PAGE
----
Airplane Pre-Buy Considerations - What you need to know before you purchase.

My friend Jon is a successful local business owner.  He’s also one of the most passionate aviation enthusiasts I’ve ever met.  Last month he bought a 2014 Cirrus SR-22, which is absolutely beautiful.  I’m completely jealous, just not enough to trade my wife in for one.  So I’m putting mine on hold.

This is Jon’s third airplane in five years.  He hit a few snags on the first two purchases.  On his Cirrus however, his learning curve seems to have leveled off and he handled this buy like a pro. 

He knew exactly what he was looking for, gained some solid experience, and had the right resources for his purchase level.  I’d say experience, resources and realism are the three key components to any successful airplane purchase. 

If you’re getting ready to buy for the first time, get ready to make some mistakes.  Everyone does, including my buddy Jon.  I made some doozies.  The learning process is usually painful for all of us on the first go around.  

My first airplane purchase was a stark contrast to Jon’s recent score.  I didn’t have experience, resources or realism in my corner.  I decided to buy an airplane on the cheap to build time for my first airline job.  

I found a 1976 Cessna Skyhawk that leaked a quart of oil an hour and was way over engine TBO (time between overhauls), but I thought the price was right ($15,000).  I financed this dog on a ten year loan at 8% interest.  Clearly, I was poorly resourced. 

The paint had completely peeled off of the fuselage and the side windows were so sun damaged that I could barely see through them.  The front seats were torn to shreds and the rear seat was missing.  Clearly I was unrealistic.  There was no way I was going to get my hours and offload this ugly mess without a significant investment in upgrades.   

The compressions weren’t in tolerance.  On several hot days, I didn’t think I was going to get off of the six thousand foot runway at my home field.  I eventually made the executive decision to make all takeoffs as a short field/soft field hybrid. 

I made sure to use every ounce of runway, held the brakes and applied full power while holding full aft yoke.  I got into ground effect as soon as humanly possible and prayed to god I would accelerate to Vy before crossing the end of the runway.   

Clearly inexperienced, I was risking it all to get to an airline on the cheap.  I was completely naive and my judgement… nonexistent.  How I got to where I am today is a complete miracle, and a story I didn’t share on any of my pilot interviews.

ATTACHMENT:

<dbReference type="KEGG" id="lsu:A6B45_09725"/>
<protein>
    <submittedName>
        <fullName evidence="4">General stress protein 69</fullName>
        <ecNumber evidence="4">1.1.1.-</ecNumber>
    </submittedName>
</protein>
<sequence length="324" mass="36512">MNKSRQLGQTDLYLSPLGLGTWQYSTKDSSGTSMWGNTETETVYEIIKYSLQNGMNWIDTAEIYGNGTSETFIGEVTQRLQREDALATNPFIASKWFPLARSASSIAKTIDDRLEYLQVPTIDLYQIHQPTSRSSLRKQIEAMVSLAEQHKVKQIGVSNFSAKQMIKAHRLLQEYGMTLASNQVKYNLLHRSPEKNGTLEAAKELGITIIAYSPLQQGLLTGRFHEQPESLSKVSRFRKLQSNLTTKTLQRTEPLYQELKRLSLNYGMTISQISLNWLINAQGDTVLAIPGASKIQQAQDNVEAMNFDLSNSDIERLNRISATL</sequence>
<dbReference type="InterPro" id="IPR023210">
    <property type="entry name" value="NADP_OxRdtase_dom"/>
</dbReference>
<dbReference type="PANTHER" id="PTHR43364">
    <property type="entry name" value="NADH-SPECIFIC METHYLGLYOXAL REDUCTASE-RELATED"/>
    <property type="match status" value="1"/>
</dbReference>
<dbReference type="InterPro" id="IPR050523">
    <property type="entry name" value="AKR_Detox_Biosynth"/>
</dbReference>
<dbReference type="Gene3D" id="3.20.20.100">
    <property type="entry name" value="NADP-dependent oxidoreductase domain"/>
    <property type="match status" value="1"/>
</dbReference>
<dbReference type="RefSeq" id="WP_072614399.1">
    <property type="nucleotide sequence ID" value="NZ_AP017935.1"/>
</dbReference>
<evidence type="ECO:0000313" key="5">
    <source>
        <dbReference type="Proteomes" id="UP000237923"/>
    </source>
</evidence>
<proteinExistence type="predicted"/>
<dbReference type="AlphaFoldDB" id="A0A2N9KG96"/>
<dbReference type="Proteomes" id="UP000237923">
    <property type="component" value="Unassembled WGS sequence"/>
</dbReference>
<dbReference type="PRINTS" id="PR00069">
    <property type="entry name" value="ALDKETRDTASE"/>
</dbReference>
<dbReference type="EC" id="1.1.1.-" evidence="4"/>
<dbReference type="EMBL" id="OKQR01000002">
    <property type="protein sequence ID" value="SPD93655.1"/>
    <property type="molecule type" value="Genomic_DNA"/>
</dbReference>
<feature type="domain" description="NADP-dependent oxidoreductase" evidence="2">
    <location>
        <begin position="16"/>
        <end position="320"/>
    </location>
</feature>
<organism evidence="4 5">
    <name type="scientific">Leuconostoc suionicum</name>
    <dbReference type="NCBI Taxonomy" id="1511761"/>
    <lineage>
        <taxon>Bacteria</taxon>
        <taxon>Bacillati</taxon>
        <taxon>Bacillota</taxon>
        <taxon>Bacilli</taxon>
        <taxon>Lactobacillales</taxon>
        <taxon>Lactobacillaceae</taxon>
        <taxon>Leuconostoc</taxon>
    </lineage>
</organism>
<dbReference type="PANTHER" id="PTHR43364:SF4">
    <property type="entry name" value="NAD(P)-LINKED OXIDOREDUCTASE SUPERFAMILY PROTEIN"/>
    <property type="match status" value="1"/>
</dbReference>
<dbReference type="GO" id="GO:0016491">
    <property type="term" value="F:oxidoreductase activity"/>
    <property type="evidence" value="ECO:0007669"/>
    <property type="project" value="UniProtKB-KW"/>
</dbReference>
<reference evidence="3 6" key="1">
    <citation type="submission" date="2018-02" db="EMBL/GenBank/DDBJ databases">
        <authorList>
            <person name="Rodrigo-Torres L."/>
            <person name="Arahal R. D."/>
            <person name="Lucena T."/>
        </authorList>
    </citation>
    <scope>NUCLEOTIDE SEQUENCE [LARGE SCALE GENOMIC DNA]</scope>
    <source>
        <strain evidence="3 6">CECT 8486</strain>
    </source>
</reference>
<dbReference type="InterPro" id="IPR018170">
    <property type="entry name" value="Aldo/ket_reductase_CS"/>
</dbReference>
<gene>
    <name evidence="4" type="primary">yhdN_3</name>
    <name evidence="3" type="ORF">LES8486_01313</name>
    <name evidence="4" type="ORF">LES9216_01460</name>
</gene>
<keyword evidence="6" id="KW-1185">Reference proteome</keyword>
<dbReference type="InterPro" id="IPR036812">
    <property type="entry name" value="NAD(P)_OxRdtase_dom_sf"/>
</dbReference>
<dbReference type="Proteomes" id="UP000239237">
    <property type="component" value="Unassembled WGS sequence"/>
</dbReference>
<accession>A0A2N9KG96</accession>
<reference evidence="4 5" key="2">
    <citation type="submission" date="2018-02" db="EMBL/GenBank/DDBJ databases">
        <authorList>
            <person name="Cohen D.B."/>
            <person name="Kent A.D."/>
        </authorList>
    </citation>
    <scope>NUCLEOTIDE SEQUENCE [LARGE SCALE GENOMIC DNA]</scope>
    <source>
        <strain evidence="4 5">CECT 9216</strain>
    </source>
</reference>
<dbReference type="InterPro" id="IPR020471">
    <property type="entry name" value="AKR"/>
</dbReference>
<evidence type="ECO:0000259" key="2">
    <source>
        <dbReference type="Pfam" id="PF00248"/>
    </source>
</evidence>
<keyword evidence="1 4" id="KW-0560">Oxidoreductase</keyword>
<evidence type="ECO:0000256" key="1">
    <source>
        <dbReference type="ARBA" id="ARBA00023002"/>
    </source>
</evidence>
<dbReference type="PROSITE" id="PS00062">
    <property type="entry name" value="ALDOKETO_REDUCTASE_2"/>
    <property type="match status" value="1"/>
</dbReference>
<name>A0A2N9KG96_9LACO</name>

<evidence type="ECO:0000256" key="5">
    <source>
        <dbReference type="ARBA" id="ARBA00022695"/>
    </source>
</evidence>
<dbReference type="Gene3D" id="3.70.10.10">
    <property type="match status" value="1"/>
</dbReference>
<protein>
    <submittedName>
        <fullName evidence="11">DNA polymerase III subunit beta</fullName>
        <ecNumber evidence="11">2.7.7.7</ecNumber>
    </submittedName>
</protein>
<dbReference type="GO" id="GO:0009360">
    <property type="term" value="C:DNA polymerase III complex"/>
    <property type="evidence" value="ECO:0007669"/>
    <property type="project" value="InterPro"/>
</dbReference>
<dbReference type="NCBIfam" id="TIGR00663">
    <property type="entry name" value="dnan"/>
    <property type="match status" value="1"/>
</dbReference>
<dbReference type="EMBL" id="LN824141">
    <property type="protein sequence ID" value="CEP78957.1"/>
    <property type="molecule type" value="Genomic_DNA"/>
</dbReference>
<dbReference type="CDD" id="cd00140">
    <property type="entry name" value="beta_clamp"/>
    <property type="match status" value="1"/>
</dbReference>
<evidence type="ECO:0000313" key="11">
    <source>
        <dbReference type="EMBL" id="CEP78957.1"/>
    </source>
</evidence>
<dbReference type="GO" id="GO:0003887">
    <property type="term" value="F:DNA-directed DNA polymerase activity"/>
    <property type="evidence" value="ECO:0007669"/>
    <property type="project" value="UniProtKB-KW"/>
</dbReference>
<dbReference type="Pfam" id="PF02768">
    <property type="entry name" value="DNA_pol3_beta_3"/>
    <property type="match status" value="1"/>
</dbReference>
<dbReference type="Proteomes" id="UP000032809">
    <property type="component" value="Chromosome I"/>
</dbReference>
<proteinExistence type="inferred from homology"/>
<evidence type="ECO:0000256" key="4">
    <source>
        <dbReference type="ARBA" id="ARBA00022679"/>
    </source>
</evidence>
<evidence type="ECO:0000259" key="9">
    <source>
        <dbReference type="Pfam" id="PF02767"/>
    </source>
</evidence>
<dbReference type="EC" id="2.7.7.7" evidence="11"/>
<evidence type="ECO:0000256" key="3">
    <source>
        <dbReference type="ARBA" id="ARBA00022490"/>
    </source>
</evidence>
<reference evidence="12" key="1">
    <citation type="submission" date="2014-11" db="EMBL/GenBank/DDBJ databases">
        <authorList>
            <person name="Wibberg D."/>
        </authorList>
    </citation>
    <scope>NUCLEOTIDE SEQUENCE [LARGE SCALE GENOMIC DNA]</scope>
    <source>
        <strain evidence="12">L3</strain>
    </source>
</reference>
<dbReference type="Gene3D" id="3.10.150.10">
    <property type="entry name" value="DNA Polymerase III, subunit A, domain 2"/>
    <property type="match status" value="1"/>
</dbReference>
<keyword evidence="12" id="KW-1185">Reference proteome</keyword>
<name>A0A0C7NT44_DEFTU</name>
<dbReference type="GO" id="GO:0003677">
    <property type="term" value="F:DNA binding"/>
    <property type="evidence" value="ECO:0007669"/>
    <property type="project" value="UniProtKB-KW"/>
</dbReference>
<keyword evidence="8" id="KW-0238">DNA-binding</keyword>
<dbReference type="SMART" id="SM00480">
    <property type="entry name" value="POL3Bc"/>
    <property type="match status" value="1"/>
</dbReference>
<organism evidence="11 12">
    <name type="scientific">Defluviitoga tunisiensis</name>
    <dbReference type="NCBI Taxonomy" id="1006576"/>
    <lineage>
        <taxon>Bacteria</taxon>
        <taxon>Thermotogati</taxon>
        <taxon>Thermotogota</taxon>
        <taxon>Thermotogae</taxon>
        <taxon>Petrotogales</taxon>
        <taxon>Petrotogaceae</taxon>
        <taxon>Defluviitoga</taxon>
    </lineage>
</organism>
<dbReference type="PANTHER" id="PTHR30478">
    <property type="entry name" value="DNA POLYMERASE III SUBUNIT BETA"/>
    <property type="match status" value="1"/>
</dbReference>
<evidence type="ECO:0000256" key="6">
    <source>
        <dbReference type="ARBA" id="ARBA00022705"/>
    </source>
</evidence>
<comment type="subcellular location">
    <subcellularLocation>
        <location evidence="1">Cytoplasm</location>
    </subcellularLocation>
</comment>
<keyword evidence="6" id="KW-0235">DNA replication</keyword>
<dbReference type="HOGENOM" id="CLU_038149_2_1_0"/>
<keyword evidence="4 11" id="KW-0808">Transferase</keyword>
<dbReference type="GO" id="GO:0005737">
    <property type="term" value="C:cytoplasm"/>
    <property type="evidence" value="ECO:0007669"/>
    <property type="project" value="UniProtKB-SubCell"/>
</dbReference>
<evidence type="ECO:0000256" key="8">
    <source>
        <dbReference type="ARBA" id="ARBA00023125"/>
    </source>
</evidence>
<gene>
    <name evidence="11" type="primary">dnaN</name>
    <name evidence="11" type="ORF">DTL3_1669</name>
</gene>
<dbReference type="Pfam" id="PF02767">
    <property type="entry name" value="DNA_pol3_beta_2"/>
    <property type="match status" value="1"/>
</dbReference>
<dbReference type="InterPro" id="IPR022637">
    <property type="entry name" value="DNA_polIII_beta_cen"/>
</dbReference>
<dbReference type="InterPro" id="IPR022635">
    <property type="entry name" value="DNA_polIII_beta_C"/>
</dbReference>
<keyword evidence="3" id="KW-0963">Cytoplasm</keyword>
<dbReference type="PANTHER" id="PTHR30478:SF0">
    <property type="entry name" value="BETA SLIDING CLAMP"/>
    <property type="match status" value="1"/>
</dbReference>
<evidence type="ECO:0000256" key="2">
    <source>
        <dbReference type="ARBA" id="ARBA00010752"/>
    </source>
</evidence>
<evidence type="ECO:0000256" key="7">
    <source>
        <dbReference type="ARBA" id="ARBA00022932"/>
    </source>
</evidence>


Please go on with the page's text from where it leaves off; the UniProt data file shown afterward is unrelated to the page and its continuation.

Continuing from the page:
They say good judgement comes from experience, and experience comes from bad judgement.  That’s a vicious cycle, particularly for a pilot.  The stakes are always high in aviation.  Thank god you don’t have to go it alone.  Pilot Mall offers a full line of aviation reference manuals to help you navigate this maze we call airplane ownership.        

People buy airplanes for an unlimited number of reasons.  Some are trying to build time, others start a business, and there are those of us who just love to fly airplanes.  Whatever your reason, it’s time to start  thinking like both a pilot and an asset manager.  You now have a significant investment to protect.  The decisions you make could cost you if they aren’t well informed.

Once I bought the Skyhawk, my questions before any flight suddenly increased ten-fold.  Every decision now came at a possible cost to either my safety, or finances.  I had to learn to make some tough choices if I wanted to live to be an old pilot. 

This is why being properly resourced for the airplane you choose is critical.  Don’t cloud your judgement with financial concerns.  Be realistic about the type of airplane you can afford to comfortably maintain.     

After buying my Skyhawk, there were many times I found myself feeling confused.  All the decisions were now resting on my shoulders.  I found that building   a strong foundation in overall systems theory helped me eventually reduce those nagging, self-doubting moments. 

I highly recommend Aircraft Systems For Pilots by Dale De Remer.  It was originally published in 1992 and is currently in its fourth edition.  I’ve kept this book as a reference since 2002.  I still refer to it frequently today.  This excellent guide will help you build the foundation you need.  

Airplane ownership can be lonely.  There’ve been several times I’ve felt like the last guy at the dinner party table when the check comes.  I usually get it when I have to decide whether or not to fix a nagging problem that isn’t critical, but really expensive. 

I’ve found that educating myself enough to intelligently describe these sorts of issues to an A&P is a good idea.  Can I let the issue go for a while?  Will this decision compromise my safety?  Will waiting end up costing me more in the future? 

I don’t like to go into my mechanic’s shop with an issue blind.  There’s nothing worse than paying for two hours of labor only to be told, “I’m sorry, we couldn’t duplicate the problem,” or “We can fix it, but I’d wait until your annual.” 

You don’t have to be a mechanic to own a copy of The Aviation Maintenance Technician Manual.  This is a great book to help you get a general idea of what’s wrong with your plane and look for quotes on the fix.  A little up front knowledge will really ease your anxiety when it’s time to turn your plane over to the shop.   

Airplane ownership is a fantastic journey, but go into it with your eyes open.  Check out the Pilot Mall Airplane Maintenance and Ownership library.  As a proud new airplane owner, you’ll be glad you did.

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